Mainstream cloud services from companies like Google, Apple, Microsoft, and Dropbox are great.
You don't have to worry about a physical hard drive cluttering your workspace or having to carry it around. All your stuff is in the "cloud," which you can access from any device with an internet connection.
Yet, a startup called Lima proposes you keep your physical hard drive - or actually go out and buy one - and turn it into your own, personal cloud.
The Lima device plugs into your WiFi router, and you plug your hard drive into the Lima device. And just like that, you have your own little server farm!
It might seem pricey at $129, but it's actually a much better deal than any of the mainstream cloud services.
Check it out:
Lima says it takes 10 minutes to set up, but I found it look less time than that.
I simply downloaded the app on my computer, created an account, plugged the Lima into power, connected it in to my WiFi router with the included Ethernet cable, and connected an external hard drive to the Lima via USB. The app found the Lima device and hard drive automatically.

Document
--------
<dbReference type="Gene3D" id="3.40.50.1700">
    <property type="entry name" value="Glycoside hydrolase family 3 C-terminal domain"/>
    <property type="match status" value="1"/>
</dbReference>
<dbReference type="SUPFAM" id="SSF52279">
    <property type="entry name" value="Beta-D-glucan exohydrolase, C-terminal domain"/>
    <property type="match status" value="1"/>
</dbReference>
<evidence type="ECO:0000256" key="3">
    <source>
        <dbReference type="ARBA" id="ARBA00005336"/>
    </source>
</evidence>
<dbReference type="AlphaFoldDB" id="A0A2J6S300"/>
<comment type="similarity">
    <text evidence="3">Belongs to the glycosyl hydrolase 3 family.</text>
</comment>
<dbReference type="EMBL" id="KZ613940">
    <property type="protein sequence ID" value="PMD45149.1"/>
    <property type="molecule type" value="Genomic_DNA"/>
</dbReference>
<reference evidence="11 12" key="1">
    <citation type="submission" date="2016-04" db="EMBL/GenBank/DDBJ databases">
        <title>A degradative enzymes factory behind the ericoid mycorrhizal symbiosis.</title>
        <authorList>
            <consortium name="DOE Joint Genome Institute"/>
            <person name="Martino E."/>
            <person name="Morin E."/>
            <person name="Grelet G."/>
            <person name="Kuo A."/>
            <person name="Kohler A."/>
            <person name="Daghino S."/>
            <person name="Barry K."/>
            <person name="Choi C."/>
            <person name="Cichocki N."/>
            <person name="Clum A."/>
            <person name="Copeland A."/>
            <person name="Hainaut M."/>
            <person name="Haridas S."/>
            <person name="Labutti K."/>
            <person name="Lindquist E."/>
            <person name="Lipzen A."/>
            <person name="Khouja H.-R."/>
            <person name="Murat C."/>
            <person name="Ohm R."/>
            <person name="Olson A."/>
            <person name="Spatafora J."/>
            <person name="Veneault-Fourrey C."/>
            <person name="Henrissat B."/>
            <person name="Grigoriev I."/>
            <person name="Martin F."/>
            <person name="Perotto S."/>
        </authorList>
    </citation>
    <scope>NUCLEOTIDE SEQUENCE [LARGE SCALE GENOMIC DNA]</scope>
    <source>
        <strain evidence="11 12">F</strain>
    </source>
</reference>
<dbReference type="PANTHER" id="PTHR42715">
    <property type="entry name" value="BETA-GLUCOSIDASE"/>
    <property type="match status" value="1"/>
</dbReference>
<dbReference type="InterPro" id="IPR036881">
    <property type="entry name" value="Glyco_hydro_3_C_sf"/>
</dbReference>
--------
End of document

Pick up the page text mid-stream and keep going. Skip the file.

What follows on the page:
The Lima worked like any other USB stick or hard drive I plug into my computer, except my hard drive was connected to my WiFi router, out of the way and out of sight.
I could click and drag files, pictures, and videos that I wanted to back up into the Lima.
Why use Lima instead of connecting a hard drive directly to your WiFi router?
You can plug in a hard drive to your WiFi router, but it's not as easy to set up as Lima. As I mentioned above, setting up Lima was incredibly easy.
On top of that, Lima's mobile app lets you access your files from mobile devices. It's possible without Lima, but, again, it's simply not as easy.
It's similar to mainstream cloud storage services, like Google Drive.
Just like a cloud storage service from Google, Apple, Microsoft, or Dropbox, I can upload and download data that I want backed up to my hard drive from my computer or mobile device as long as I have a data or internet connection.